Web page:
Road holding and safety
Barrier roads are narrow and often winding, most of them with only the narrowest of shoulders.They give you limited on-coming traffic options on hundreds of blind bends and there’s many a steep drop to shun . . .
But the Trailblazer exceeded all my road-holding/handling expectations. Down-hill assist was a boon on some of those crazy steep hills; ABS and traction control worked faultlessly; two-wheel-drive was good and I’d call all-wheel-drive simply sublime.
For example, after traversing the many hairpin bends between Whangaparapara and the “Fat Puku Cafe”, at Claris, Debra-Rose announced she’d left her bag behind. This contained her wallet, camera, glasses and just about the deed to the ranch. The many bends on the way back got covered in double-quick-time and we successfully retrieved both bag and valuable contents. It showed what an exceptionally forgiving and stable vehicle the Trailblazer is, even in the hands of mere “steerer” like me (See Footnote), also that generally you’ve no need to fret in such situations.
On the Barrier your stuff stays all week right where you leave it. But had I managed to put a back wheel over the edge of a ravine on one of those many tight corners, or managed to drive head-on into a careless on-coming car which strayed across the centre-line, Trailblazer is loaded with a reassuring array of passive and active safety features. Lane-departure warning, blind spot monitor, and rear-cross traffic alert help to keep the driver informed, while there’s seven airbags covering just about everywhere, even the driver’s knees.
The Trailblazer is powered by a 2.8 litre Duramax 2 four-cylinder common-rail turbo-diesel, mated to a six-speed automatic transmission. There’s a stump-pulling 500 Nm of torque from about 2000 rpm, with peak power 147 KW coming in at a modest 3600 revs.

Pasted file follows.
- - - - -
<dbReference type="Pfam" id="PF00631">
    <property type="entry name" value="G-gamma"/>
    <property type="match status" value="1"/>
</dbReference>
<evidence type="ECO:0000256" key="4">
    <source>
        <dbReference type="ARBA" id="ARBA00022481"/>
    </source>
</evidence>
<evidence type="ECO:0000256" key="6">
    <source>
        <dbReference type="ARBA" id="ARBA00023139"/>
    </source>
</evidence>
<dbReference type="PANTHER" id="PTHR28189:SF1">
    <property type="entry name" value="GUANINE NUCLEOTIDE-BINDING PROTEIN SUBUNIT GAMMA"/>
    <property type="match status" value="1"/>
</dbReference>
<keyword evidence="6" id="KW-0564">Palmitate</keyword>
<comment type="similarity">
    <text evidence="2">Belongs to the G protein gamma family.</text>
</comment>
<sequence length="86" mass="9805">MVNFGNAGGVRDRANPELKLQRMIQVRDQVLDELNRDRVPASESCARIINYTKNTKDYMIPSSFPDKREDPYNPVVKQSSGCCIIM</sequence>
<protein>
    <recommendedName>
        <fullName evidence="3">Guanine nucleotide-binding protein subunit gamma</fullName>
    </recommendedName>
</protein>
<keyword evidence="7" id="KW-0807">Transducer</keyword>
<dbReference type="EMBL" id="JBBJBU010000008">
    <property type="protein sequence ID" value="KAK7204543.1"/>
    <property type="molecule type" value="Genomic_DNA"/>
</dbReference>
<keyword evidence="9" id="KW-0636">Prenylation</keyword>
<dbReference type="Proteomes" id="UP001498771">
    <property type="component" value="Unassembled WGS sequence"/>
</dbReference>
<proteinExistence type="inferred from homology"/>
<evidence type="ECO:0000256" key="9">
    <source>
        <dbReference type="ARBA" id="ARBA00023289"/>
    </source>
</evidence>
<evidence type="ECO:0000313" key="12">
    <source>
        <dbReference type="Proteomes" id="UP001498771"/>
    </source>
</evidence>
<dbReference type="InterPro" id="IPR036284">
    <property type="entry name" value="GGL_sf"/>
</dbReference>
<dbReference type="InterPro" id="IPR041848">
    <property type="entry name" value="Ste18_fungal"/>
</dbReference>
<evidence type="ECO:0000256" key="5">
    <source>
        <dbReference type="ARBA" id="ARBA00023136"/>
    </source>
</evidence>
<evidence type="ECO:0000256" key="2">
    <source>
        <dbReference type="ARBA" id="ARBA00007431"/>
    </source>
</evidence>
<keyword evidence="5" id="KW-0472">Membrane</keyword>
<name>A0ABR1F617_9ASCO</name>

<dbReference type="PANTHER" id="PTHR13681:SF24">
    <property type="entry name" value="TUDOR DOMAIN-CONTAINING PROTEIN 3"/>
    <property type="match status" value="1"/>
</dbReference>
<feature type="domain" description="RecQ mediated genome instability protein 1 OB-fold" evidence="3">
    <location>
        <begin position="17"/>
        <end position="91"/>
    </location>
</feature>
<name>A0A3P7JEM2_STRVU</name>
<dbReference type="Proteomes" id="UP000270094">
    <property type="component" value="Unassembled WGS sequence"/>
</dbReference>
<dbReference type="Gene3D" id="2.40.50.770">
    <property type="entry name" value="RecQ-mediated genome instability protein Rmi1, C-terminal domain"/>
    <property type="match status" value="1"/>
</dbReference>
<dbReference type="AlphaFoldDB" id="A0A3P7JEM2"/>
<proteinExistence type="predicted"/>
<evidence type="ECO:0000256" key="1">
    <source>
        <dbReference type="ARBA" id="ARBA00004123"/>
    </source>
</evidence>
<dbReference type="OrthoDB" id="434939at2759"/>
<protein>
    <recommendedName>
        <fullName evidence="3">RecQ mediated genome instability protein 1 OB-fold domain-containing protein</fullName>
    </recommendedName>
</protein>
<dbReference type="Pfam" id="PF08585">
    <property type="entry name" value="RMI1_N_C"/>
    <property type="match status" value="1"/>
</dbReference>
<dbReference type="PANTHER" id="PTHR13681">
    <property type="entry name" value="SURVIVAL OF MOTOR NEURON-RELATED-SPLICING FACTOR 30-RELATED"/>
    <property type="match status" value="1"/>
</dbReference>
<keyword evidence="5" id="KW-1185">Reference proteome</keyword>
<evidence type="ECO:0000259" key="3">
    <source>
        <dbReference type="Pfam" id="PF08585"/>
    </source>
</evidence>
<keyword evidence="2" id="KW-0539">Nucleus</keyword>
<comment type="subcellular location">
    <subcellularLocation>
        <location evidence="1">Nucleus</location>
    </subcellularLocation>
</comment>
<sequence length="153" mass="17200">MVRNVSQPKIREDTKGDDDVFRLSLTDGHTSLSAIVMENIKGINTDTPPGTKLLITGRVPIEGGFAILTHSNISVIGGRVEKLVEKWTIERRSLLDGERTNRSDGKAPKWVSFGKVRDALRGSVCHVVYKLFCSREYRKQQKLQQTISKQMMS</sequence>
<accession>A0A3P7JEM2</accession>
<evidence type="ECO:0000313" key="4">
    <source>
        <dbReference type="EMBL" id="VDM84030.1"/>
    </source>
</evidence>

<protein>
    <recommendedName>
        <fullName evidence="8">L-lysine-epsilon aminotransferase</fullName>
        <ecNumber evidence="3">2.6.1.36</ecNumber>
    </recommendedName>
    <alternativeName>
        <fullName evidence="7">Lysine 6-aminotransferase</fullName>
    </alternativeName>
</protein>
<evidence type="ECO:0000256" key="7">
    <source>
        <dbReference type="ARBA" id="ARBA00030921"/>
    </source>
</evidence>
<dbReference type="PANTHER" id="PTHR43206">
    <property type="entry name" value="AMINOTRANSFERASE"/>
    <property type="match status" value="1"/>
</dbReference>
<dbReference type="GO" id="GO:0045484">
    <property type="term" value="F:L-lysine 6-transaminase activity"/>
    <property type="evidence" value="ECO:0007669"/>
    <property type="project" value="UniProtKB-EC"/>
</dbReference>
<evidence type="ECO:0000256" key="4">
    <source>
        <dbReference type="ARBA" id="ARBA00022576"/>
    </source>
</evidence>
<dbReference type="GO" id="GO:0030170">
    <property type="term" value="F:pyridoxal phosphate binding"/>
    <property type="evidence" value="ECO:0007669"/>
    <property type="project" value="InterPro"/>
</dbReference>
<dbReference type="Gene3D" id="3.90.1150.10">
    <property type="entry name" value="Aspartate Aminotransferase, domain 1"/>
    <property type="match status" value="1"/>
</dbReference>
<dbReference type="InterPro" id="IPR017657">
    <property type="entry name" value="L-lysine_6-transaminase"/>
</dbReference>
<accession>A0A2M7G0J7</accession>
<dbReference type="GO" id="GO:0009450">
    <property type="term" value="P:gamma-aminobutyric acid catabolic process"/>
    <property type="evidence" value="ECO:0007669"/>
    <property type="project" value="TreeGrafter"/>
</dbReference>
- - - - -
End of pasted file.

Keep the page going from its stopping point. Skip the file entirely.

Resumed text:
The effortless nature of driving such a vehicle seems marvellous to somebody whose road time is split between a Skoda Yeti Crossover and a Suzuk GW 250 motorycle. It’s as if you only have to think about moving forward and the powerful engine begins to silently do so.
The mysterious process of power coming in so low in the rev-range worked beautifully on the narrow hilly roads, but equally to take us to the top of a ridgeline in the Glenfern Sanctuary. (Not every visitor gets to do this, sorry).
The clincher was a “goat track” looking to be about one-in-four, at Orama Oasis. We were staying at old whaling cottages located on a steep hill overlooking that fantastic bay. These buildings are wonderfully comfortable and well-priced, by the way. But the point is that the Trailblazer just carried us the a deeply rutted track to them, as if we were riding a smooth magic carpet. Most folks walk there.
As an every-day motorcyclist and weekend driver my experience with SUVs is highly limited. Mostly I’m either exchanging sneers with SUV drivers amidst grid-locked traffic queues, or cursing them over what I see as dubious manners in supermarket carparks.
However, for first-rate family holidays to out-of-the-way places right across this gorgeous country — There Is No Contest.
I’m first to admit that these vehicles really come into their own on such a journey. And it would be very hard to imagine one more fit for purpose than the superb handling, well designed 2017 Holden Trailblazer. But here I could be missing the point, for such is this machine’s towing ability. You could if need be share the holiday fun with your cabin-cruiser, 12-metre caravan or maybe a dozen “pet boulders”.
Credits: Paul Charman’s trip to the Barrier was supported by Sealink, Holden New Zealand, Mount St Paul’s Estate, The Glenfern Sanctuary and Orama Oasis.